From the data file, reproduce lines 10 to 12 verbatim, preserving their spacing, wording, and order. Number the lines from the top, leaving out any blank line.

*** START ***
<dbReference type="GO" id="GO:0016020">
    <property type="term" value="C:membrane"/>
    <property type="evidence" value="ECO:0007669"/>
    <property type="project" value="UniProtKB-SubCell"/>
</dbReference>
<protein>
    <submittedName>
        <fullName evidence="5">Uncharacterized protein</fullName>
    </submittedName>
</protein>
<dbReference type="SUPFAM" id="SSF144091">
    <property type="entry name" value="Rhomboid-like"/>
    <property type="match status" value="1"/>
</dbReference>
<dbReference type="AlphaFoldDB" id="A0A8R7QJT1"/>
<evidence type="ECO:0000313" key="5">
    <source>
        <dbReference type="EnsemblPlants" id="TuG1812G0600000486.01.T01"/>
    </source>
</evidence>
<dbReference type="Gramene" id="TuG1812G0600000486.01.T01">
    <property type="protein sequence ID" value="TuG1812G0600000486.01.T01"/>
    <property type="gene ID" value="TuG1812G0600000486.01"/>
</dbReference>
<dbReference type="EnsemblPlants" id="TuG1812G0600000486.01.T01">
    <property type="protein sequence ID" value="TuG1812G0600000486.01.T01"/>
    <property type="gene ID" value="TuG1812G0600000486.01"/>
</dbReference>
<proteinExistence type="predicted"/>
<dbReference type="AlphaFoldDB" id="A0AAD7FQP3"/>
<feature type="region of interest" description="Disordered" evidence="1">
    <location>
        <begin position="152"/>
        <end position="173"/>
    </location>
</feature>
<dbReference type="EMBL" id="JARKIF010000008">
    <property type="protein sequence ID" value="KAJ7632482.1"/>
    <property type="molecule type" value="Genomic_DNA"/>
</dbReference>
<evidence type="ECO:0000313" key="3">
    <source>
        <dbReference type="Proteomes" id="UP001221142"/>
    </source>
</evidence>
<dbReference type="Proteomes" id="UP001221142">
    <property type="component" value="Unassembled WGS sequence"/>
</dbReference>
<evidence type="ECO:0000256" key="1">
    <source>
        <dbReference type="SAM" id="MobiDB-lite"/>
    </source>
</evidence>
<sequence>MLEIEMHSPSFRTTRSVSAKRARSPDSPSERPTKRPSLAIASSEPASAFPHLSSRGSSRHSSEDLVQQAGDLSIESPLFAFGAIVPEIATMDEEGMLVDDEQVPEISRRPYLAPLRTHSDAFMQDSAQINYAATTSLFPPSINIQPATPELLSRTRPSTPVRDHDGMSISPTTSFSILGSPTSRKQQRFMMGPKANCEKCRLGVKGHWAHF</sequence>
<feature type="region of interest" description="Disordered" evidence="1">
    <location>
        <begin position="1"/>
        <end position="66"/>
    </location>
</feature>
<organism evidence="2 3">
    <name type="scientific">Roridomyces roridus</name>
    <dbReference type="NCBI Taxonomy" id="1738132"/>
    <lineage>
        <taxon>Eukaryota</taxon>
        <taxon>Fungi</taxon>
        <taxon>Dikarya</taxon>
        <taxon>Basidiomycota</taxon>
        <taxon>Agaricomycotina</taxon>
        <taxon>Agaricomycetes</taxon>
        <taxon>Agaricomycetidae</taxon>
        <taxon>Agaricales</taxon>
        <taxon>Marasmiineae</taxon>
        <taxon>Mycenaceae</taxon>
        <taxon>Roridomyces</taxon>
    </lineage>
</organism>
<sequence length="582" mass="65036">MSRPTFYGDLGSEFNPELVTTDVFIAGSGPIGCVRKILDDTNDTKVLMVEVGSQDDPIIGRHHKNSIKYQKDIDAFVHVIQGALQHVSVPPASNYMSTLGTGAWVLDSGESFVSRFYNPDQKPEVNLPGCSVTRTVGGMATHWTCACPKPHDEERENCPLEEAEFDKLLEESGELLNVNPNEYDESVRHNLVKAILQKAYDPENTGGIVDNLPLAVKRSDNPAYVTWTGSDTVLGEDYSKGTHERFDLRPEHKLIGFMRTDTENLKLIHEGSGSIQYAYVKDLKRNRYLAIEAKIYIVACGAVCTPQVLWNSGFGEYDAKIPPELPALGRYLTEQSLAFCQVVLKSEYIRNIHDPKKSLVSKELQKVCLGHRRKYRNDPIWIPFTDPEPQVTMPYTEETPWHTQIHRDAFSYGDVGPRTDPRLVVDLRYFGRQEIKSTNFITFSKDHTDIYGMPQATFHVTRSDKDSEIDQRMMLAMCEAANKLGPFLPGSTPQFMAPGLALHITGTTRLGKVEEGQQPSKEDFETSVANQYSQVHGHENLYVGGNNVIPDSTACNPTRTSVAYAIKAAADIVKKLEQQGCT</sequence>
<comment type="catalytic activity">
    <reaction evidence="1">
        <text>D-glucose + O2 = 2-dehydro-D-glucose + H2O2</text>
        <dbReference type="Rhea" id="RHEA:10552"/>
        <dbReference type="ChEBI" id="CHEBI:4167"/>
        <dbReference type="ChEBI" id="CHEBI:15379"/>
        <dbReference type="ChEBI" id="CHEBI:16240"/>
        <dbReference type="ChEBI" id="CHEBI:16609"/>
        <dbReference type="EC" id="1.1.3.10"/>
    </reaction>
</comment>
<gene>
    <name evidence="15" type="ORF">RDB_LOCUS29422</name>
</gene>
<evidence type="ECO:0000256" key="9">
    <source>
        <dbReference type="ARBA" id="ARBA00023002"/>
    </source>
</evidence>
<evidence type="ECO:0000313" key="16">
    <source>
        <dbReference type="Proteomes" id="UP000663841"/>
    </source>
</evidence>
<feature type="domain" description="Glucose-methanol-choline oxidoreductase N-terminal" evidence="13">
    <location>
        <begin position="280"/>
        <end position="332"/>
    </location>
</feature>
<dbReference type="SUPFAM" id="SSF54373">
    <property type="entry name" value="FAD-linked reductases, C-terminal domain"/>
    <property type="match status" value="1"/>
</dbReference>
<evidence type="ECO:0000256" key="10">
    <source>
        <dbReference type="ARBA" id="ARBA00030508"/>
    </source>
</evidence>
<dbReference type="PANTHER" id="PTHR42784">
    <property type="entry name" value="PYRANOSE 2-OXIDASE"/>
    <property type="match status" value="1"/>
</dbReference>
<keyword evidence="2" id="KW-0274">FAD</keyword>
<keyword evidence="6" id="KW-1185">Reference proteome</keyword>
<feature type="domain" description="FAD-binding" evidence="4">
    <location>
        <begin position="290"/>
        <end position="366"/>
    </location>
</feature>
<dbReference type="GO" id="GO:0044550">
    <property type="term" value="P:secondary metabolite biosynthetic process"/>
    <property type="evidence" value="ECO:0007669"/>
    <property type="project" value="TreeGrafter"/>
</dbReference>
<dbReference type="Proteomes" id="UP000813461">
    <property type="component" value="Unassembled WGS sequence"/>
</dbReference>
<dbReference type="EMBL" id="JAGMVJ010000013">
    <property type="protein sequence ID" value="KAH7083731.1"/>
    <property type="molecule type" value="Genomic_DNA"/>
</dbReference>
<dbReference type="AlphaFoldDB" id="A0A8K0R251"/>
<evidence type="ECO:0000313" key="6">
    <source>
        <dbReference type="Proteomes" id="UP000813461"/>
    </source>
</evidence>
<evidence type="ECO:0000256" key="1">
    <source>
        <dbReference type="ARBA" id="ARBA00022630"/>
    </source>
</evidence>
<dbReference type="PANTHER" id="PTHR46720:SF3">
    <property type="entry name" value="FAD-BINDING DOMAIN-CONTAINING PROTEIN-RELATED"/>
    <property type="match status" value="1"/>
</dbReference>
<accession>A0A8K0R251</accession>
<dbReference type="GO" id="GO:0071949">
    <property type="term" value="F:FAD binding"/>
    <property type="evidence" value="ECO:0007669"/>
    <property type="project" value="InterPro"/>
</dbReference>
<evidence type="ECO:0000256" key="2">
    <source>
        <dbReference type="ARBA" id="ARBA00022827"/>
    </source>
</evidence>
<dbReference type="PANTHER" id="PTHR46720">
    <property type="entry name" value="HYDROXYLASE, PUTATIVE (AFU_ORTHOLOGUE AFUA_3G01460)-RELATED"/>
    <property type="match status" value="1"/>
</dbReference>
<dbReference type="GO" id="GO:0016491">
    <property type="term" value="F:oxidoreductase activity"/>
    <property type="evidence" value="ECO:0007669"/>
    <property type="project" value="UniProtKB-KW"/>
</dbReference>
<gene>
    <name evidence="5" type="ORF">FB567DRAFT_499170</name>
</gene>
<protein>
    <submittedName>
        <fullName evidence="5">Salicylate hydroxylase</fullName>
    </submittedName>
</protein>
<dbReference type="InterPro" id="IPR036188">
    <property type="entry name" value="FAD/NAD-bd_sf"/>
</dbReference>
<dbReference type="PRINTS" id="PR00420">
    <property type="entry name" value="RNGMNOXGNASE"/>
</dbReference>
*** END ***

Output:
</protein>
<dbReference type="SUPFAM" id="SSF144091">
    <property type="entry name" value="Rhomboid-like"/>